Teatourist’s Quintessentials Tea Adventure

Quintessentials Tea Adventure (March 2018) by Teatourist
£11-15 for 1 box, plus shipping (+£3-5 per box)

Teatourist has provided me with the Quintessentials Tea Adventure for the purposes of providing an honest review.

First Impressions

This was the first month where Teatourist had updated packaging! I quite like it – the bright orange goes so well with the teal, and it’s less the sleeve, so there’s less packaging to go into recycling, which I quite like as well. This monthly box came with six different teas, and four of the six are straight teas! The only way I’d be even more excited about trying this box would be if this box contained fudge

The teas in this box are: Morgans Brew Tea by Morgan’s Brew Tea Company (black tea), Ceylon Tea by Cheeky Chai (black tea), Green Tea with Jasmine by Pure Leaf (green tea), Bright Afternoon by Brighteas (black tea), Earl Grey 1833 by CHASH The Fine Tea Co (flavoured black tea), and Safari Oolong by Nothing But Tea (oolong).

Morgans Brew Tea has a strong smell to it that reminds me both of a breakfast tea (think British or Irish), while having some apricot notes in the dry leaf. This straight black tea is a blend of a few East African black teas (from Kenya, Uganda, and Rwanda). Ceylon Tea (Pekoe Fannings) has a mildly sweet aroma, and has a very familiar black tea aroma to it. Ceylon Tea consists of 100% small leaf ceylon tea (pekoe fannings). Green Tea with Jasmine smells exactly as expected (like green tea and jasmine) and, surprise, consists of Chinese green tea and jasmine flowers.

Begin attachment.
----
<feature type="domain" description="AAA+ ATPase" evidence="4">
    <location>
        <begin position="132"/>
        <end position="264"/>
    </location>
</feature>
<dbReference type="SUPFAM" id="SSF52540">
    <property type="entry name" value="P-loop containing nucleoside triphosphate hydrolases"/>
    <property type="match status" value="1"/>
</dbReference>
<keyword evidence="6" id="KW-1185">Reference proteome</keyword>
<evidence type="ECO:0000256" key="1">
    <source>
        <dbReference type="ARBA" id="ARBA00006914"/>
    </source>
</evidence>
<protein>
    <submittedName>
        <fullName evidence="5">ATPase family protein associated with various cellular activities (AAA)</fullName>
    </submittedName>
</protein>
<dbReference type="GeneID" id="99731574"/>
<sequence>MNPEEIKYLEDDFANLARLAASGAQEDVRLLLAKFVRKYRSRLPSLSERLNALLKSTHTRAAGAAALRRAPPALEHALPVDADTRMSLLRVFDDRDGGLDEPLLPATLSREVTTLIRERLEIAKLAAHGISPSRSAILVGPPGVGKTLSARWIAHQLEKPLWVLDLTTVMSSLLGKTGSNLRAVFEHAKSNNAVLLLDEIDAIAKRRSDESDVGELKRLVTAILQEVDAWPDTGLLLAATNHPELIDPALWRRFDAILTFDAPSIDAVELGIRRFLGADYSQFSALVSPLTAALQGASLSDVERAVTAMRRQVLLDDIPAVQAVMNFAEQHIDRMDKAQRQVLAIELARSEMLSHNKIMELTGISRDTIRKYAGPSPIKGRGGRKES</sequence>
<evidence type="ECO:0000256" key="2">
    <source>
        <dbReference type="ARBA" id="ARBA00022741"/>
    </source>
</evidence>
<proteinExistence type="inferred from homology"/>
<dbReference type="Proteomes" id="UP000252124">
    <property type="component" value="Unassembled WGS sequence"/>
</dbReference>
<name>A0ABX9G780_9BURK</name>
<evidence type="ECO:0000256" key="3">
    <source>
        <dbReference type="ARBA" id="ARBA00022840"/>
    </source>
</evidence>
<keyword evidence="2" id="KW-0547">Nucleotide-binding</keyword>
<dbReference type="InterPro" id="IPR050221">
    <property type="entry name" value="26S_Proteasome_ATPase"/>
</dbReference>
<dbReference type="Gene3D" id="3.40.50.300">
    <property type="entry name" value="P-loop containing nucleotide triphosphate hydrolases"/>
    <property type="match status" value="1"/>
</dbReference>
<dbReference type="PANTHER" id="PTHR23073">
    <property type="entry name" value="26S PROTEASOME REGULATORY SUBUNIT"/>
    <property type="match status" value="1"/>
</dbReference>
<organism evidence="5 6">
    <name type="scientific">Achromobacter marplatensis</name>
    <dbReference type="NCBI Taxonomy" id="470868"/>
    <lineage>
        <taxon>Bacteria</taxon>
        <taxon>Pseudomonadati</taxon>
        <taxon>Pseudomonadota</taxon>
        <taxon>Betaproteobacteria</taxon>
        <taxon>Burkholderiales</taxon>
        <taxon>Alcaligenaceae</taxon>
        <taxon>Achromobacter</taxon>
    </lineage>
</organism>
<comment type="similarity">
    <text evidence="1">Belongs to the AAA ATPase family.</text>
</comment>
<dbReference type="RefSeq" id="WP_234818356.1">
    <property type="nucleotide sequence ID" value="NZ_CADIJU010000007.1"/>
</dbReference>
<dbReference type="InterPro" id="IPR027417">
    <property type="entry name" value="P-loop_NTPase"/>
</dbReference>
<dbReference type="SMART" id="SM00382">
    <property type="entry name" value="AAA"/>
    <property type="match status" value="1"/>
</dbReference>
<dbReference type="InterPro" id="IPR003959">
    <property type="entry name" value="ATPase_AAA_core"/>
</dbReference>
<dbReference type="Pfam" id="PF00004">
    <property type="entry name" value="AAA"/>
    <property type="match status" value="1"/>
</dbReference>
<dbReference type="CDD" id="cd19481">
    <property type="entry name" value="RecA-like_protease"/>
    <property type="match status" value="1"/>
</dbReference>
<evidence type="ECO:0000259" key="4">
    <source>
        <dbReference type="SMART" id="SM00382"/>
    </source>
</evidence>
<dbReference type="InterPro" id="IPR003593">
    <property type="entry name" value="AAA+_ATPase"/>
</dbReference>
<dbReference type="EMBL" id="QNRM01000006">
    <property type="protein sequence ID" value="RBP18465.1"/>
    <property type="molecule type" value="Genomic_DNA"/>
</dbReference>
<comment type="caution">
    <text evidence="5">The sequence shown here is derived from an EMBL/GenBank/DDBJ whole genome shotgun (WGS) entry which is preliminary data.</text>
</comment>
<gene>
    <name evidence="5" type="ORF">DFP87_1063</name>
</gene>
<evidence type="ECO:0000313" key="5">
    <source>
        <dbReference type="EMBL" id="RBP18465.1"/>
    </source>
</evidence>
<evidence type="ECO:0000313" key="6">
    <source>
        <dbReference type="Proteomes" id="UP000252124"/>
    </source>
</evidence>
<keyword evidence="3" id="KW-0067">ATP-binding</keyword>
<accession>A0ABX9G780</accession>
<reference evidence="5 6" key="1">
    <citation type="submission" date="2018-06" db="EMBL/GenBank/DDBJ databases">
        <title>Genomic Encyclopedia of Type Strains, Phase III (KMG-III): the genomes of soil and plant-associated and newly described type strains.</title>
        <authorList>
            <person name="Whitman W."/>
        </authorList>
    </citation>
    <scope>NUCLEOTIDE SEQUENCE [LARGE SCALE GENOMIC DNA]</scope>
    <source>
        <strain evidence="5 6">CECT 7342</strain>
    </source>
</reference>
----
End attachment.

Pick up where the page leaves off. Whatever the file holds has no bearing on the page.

From left to right: Morgan’s Brew Tea, Ceylon Tea, and Green Tea with Jasmine.

Bright Afternoon has an interesting aroma that reminds me of a fresh after-rain smell, and has some mushroom-earthiness to it. The ingredients in this black tea are Chinese Keemun, Mao Feng, and Yunnan black teas. Earl Grey 1833 has a lovely bergamot/citrusy aroma to it, and smells like most Earl Grey teas that I’ve smelled in that past. Curiously, the ingredients are listed as being the finest Ceylon black tea and pure bergamot oil. However, there’s obviously flower petals in the blend that aren’t listed in the ingredients. Safari Oolong is the most intriguing to me, as it has a very light honey and floral aroma to the dry leaf. Safari Oolong is 100% oolong tea from Tumoi Teas, located in Nandi Hills, Kenya.

From left to right: Bright Afternoon, Earl Grey 1833, and Safari Oolong.

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Trudy Ann’s Bombay Masala Chai

Bombay Masala Chai by Trudy Ann’s
Black Tea / Flavoured
$11.99 for 40g (16 cups)

First Impressions

I first met Trudy Ann at the 2017 Vancouver Tea Festival, which is also where I made my first purchase of her Bombay Masala Chai. She’s a complete sweetheart, if you ever have the chance to interact with her at one of the shows or markets that she sells at. Now, onto the tea!

Bombay Masala Chai is made up of: black tea, cardamom, true cinnamon, cloves, ginger, and peppers. Inside of the kraft paper bag, you find black tea and a small pouch of ground spices. The instructions on the back of the packaging tell you to store the spices in a separate jar. The aroma of the spices is really inviting, I can definitely smell the cardamom, ginger, and cinnamon – those are the stronger aromatics so they’re the most obvious. The black tea smells like an assam (which, according to the product page on Trudy Ann’s website, it is).

Preparation

Trudy Ann includes directions for steeping this tea in a cup, on the stove top, iced, and how to resteep it. I’ll discuss the directions for steeping in a cup since that’s what I did.

Trudy Ann recommends adding 1 tsp tea and ¼ tsp chai masala (spices) to 1 cup of boiling (100°C/212°F) water, and to steep for 5 minutes prior to straining. Then, you can add cream and sweetener to tastes. For this review, I followed the steeping instructions and tried it plain.

First Taste